Ellie Olson, 7, a member of the East Clallam Livestock 4H Club, shows off her knowledge of poultry using a stuffed chicken, a concession to preventing the spread of avian flu by keeping live chickens away from the Clallam County Fair barns on Thursday. (Keith Thorpe/Peninsula Daily News)

Ellie Olson, 7, a member of the East Clallam Livestock 4H Club, shows off her knowledge of poultry using a stuffed chicken, a concession to preventing the spread of avian flu by keeping live chickens away from the Clallam County Fair barns on Thursday. (Keith Thorpe/Peninsula Daily News)

Young exhibitors strut stuff on first day of Clallam County Fair

No feathers, but stuffed chickens stand in to demonstrate real thing

PORT ANGELES — Ellie Olson of Port Angeles did her best to follow poultry judge Mary Napiontek’s instructions to show her the breast bone on the Barred Plymouth Rock hen she was holding firmly but gently, but it wasn’t easy considering the hen didn’t have any bones.

It didn’t have feathers, either.

Nor did it squawk, flap its wings or get squirmy as 7-year-old Ellie posed the bird for Napiontek and did her best to answer the judge’s questions in youth poultry showmanship on the first day of the Clallam County Fair.

Ellie and the five other 4H and FFA competitors had to leave their living poultry projects at home this year and instead showed plush stuffed birds after the state Department of Agriculture’s top veterinarian, Amber Itle, recommended that all live poultry shows, sales and exhibitions be suspended until at least 30 days after the last confirmed detection of avian flu in the state.

The most recent confirmed cases occurred in Jefferson (July 26), Walla Walla (Aug. 12) and Kitsap (Aug. 17) counties.

The fair’s resumption after a two-year COVID hiatus sees the return of the high point of the year for junior exhibitors, who have invested many hours breeding, raising, training and prepping the animals visitors will see over the four-day event, among them horses, cattle, sheep, rabbits, llamas, alpacas, dogs and cats.

But no chickens, geese, ducks or turkeys.

Enrollment numbers in the poultry program were already low due to young people dropping out of 4H and FFA during COVID, said Napiontek, who has been the poultry barn superintendent for about 10 years and stepped in to judge showmanship this year when the scheduled judge had to drop out.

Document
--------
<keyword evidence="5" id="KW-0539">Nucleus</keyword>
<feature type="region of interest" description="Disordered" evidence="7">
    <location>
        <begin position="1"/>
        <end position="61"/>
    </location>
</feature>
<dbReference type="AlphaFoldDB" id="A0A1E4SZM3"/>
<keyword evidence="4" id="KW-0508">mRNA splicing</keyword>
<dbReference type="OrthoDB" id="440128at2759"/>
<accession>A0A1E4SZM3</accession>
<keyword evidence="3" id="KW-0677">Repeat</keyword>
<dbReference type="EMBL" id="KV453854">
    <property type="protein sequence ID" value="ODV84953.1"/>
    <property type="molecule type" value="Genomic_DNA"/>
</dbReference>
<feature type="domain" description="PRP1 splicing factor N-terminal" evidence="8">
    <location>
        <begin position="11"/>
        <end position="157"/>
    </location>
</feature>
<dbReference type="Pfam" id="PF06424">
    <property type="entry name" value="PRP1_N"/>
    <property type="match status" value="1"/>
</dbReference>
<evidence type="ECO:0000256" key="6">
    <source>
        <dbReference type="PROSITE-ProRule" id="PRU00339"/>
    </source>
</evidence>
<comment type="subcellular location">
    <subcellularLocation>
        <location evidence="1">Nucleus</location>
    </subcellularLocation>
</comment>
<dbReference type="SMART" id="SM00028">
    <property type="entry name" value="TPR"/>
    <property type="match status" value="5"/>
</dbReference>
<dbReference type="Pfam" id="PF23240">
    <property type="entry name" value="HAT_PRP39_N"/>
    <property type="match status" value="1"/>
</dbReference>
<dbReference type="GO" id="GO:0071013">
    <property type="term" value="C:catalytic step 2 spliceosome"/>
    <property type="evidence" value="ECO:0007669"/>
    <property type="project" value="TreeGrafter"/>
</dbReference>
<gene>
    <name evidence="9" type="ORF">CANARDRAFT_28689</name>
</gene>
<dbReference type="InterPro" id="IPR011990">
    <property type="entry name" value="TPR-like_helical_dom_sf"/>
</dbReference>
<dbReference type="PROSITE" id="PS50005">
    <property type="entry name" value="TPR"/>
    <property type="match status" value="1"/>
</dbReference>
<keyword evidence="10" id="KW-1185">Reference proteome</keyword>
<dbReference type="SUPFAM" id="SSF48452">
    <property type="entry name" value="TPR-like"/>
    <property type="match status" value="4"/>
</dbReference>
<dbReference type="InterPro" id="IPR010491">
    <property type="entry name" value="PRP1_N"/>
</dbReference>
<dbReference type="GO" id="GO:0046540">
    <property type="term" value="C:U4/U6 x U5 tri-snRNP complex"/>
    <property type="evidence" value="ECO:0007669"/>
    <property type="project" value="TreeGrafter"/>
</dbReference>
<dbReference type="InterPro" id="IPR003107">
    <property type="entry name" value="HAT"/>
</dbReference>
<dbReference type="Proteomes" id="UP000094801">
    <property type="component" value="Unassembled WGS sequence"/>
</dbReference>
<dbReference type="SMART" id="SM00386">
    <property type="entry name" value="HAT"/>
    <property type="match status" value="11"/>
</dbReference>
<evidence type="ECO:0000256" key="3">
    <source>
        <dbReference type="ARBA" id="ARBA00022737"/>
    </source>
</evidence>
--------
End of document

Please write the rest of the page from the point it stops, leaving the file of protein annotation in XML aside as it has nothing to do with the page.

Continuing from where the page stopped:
“We usually have around 20 to 30 kids in the barn and, on average, 100 to 140 birds in the program,” she said. “This year we had just 32 birds.”

Napiontek said the young 4Hers and FFA exhibitors were extremely disappointed that they would not be able to bring their birds to the fair. But she wanted to make it a fun learning experience.

So, she went on Amazon and purchased three plush stuffed chickens — a Barred Plymouth Rock, a white silkie and a Buff Orpington — put them in cages, and the exhibitors, the parents, the crowd and Napiontek all tried to imagined they were real birds that laid real eggs.

“Carry it like you’re going to carry a real chicken,” Napiontek reminded Ellie, who wore the crisp white dress shirt and black pants required of 4H exhibitors. “Can you tell me what color of eggs it lays?”

(Brown, as it turned out.)

Ellie earned a participation ribbon and a little gold cup and said it was “fine” showing a stuffed chicken, although she would rather have brought her 1-year-old hen, Florence, to the fair.

Sarah Olson, Ellie’s mom, said the experience was a good one, even if they had to leave Florence at home.

“We did practice a little bit and she did really well,” Olson said. “I think it helped her confidence a little bit that she didn’t have to worry about a chicken moving around.”

Benjamin Anderson, 10, of Eden Valley won a grand champion ribbon showing the stuffed white silkie, the same breed of chicken he raises. Next year, he said he planned to bring his 2-year-old silkie, Snowflake, since he couldn’t bring his rooster, Knothead, this year.

“I like the egg birds,” Benjamin said. “So I’ve been learning a lot about them.”

As if COVID-19 and the avian flu were not enough, Napiontek said she learned Wednesday night that because of a different testing regulation not related to avian flu, turkeys and chickens would not be allowed on the fairgrounds for the Pacific Northwest Junior Livestock Auction on Saturday.

People still will be able to bid on the pen of three chickens and the 13 turkeys. However, they will have to rely on photographs of the birds in the poultry building.

Napiontek said she hoped that even though visitors couldn’t see the birds eye-to-eye, they would support the young exhibitors who had worked so hard to raise and care for them.

“These kids are not earning premium points because they can’t show their birds and they depend on the auction to help them out,” Napiontek said. “I want them to be able to have the real fair experience.”

The Clallam County Fair continues through Sunday at the fairgrounds, 1608 W. 18th St. in Port Angeles. Grandstand events, music concerts, a carnival and vendors are on site.

For more information, see https://www.clallam.net/Fair.

________

Reporter Paula Hunt can be reached at [email protected]

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